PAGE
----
An Optimistic Outlook
Newsletter volume 1 number 8
What is most important in selecting high achievers? Aptitude, motivation or optimism? Until recently, we never considered this question. The surprising answer optimism.
Conclusions about optimism are based on extensive research by Dr. Martin Seligman from the University of Pennsylvania, author of the book Learned Optimism. (1) His research shows that success is not necessarily achieved by the most talented individuals. Rather it is realized by talented people who are also very optimistic.
Dr. Seligman's theory has been tested by determining the levels of optimism in different salespeople, and then weighing it against their sales records. The results are astounding. The Metropolitan Life Insurance Company, who screens their new salespeople with a questionnaire developed by Dr. Seligman, has found that the more optimistic half of their new salespeople outsold the less optimistic ones by 38 percent! Further, at the end of the first year, the number of optimistic salespeople still on the job was twice the number of less optimistic new hires.
Dr. Seligman measures optimism by examining the "explanatory style" people use when talking to themselves about negative events in life. Pessimists will perceive such events as being permanent "It's always going to be like this," pervasive "It's going to undermine every aspect of my life," and personal "It's my fault." Optimists will view the same events as being temporary, specific and external.
What does all this have to do with interviewing and Management Team Consultants, Inc.? We are collaborating on an exclusive basis with Dr. Seligman, and creating ways to integrate our behavioral-based selection interviewing techniques with his methodology for measuring optimism. From our list of sixty behavioral qualities, Dr. Seligman has selected a dozen qualities which match up with the trait of optimism. Interviewers can now use our specific questions to probe for a deeper understanding of these behavioral qualities. All optimists are not the same and it's critical to match a given skill set with the demands of a specific job. This way the right kind of optimist for the job can be selected.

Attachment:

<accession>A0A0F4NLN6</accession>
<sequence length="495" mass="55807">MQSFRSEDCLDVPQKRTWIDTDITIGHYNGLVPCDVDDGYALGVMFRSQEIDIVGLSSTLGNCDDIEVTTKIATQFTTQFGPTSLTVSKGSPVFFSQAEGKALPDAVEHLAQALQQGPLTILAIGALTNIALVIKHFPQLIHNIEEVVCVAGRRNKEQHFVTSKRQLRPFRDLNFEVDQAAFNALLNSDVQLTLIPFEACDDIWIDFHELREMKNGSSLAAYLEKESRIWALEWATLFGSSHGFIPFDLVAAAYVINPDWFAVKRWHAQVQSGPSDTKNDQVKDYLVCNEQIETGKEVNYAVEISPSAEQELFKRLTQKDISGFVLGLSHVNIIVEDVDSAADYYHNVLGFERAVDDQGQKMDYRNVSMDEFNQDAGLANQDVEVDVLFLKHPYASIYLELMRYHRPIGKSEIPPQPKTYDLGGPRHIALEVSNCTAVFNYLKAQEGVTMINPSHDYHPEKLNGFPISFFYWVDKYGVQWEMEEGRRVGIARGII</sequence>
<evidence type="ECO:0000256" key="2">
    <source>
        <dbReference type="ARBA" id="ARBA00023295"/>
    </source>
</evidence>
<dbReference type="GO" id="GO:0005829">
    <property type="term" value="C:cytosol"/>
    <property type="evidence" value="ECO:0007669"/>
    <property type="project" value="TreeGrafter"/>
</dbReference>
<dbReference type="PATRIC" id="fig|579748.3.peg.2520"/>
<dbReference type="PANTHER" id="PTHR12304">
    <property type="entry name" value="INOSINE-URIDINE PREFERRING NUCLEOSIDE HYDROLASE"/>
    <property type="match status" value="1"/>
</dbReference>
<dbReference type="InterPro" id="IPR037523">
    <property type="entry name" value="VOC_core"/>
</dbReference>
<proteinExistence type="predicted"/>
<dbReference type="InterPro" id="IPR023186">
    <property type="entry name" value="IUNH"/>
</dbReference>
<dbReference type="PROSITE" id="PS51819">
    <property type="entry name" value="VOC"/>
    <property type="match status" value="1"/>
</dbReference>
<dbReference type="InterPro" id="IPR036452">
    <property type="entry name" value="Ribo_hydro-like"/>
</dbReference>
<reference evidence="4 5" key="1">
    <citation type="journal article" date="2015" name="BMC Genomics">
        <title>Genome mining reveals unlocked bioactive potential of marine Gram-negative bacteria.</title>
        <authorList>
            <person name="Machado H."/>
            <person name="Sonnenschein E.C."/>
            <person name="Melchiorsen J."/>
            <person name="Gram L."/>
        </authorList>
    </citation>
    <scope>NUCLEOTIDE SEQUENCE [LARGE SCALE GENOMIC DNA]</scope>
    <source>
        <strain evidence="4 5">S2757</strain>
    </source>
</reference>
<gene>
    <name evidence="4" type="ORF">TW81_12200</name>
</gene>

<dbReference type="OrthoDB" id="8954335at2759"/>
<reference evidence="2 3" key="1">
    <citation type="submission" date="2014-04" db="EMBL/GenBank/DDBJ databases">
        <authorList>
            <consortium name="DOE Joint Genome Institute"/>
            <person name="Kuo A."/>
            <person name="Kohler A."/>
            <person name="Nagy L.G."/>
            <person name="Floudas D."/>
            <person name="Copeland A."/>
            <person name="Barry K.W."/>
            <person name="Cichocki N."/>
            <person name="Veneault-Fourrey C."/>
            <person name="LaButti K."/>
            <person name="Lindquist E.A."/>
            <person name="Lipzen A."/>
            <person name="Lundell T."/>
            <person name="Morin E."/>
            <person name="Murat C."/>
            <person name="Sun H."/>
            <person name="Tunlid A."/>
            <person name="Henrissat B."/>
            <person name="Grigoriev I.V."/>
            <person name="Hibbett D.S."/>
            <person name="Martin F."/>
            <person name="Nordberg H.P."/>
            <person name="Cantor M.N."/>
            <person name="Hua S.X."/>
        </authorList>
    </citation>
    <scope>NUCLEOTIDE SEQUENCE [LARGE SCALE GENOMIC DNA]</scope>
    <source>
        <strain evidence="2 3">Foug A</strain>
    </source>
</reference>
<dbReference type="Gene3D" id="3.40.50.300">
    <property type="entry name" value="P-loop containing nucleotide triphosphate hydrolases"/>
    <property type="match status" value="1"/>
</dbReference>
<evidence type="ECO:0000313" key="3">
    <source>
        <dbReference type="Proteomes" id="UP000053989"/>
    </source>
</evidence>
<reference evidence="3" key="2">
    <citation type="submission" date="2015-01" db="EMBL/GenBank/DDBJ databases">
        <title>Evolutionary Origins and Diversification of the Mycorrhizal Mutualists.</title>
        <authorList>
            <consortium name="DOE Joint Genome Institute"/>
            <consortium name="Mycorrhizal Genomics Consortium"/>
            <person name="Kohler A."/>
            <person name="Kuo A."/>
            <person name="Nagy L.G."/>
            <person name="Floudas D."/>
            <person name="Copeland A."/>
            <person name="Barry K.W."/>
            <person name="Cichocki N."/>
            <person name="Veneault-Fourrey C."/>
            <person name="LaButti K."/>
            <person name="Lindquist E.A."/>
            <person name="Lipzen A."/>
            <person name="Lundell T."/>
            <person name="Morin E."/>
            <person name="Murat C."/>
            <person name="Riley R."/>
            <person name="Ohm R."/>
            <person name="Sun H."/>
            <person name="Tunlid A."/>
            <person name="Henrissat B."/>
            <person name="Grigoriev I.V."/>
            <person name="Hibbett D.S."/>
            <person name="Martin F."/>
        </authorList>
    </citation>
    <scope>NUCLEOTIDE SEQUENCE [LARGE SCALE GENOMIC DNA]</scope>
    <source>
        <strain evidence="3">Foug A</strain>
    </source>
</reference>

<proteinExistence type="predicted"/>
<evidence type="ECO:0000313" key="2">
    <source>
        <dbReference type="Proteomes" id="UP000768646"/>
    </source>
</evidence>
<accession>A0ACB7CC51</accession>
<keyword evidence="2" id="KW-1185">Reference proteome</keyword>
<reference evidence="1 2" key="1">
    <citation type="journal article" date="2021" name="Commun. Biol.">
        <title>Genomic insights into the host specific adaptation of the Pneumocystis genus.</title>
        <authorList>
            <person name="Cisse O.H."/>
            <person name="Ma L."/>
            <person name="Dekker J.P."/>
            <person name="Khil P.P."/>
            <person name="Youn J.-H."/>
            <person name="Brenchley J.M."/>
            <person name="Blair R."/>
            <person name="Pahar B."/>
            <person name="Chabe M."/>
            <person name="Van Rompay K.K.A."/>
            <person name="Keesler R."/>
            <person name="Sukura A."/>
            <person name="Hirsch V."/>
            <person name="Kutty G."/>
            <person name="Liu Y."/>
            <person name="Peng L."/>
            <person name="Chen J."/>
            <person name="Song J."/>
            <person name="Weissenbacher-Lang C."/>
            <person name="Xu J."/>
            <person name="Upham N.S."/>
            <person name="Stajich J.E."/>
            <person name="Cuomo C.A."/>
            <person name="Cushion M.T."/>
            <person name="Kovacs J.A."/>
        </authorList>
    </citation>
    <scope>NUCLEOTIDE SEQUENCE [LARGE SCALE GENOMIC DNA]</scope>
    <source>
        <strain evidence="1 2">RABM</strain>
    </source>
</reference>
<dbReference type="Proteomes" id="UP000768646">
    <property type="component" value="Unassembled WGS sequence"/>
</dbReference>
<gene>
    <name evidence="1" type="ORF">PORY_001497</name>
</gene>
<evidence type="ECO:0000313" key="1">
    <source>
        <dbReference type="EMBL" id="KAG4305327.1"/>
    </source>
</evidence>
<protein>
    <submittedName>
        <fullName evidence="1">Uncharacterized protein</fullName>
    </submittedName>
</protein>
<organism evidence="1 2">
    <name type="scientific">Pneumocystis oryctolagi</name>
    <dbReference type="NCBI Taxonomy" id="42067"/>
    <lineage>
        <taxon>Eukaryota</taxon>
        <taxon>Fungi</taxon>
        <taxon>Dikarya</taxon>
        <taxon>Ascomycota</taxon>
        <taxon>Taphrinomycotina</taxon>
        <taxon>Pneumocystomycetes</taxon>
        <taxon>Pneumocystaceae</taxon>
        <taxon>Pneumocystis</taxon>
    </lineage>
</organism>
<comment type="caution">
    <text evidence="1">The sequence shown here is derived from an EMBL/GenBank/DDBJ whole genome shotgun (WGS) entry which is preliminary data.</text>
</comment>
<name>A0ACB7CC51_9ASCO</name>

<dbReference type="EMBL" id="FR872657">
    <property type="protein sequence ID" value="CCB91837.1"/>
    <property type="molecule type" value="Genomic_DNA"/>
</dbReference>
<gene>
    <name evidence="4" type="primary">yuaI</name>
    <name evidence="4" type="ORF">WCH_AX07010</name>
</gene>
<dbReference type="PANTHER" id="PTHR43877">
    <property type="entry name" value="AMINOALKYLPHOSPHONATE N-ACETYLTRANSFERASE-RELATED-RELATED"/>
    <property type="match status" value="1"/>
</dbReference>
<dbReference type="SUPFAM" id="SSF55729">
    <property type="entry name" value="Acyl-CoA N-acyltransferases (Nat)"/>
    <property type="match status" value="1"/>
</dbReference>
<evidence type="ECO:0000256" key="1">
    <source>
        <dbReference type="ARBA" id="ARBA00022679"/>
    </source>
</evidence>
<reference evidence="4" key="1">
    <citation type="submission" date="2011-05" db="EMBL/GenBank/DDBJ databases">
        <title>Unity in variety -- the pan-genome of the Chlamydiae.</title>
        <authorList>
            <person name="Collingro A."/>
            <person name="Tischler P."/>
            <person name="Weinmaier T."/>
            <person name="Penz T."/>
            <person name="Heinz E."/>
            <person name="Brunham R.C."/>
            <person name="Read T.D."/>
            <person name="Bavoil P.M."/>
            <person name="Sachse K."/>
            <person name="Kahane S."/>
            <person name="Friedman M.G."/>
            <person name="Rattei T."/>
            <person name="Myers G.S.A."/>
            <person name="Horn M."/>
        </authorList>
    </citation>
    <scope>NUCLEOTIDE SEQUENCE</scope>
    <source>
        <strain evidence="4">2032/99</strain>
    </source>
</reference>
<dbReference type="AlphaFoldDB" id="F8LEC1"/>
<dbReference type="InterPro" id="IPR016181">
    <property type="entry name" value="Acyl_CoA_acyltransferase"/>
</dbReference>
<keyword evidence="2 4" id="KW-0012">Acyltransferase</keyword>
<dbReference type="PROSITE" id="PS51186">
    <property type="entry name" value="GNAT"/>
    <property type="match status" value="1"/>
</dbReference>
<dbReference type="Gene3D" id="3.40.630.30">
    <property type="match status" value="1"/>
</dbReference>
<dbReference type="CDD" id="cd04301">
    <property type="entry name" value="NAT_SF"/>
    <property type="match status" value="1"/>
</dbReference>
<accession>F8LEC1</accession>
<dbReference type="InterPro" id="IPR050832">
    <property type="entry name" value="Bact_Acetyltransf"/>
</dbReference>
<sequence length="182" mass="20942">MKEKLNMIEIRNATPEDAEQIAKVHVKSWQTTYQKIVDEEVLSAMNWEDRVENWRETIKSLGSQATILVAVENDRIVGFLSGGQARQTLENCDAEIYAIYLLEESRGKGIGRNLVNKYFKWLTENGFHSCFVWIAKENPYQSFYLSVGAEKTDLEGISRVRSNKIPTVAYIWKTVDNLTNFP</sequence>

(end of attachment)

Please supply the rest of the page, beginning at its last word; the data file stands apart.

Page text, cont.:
And by the way, being a pessimist is not all bad news. While optimists are sought for jobs in sales, brokering, deal making and other highly competitive and high burn-out jobs, pessimists have their place too. Because pessimists see reality more accurately than optimists, they are better suited for jobs in design and safety engineering, financial control, accounting, and law (but not litigation).
We're optimistic about the importance of this area of assessment. Let us hear from you if you'd like to know more about our work with Dr. Seligman around optimism and behavioral-based interviewing.
1 Seligman, Martin E.P., Ph.D., Learned Optimism, Pocket Books, New York, 1990.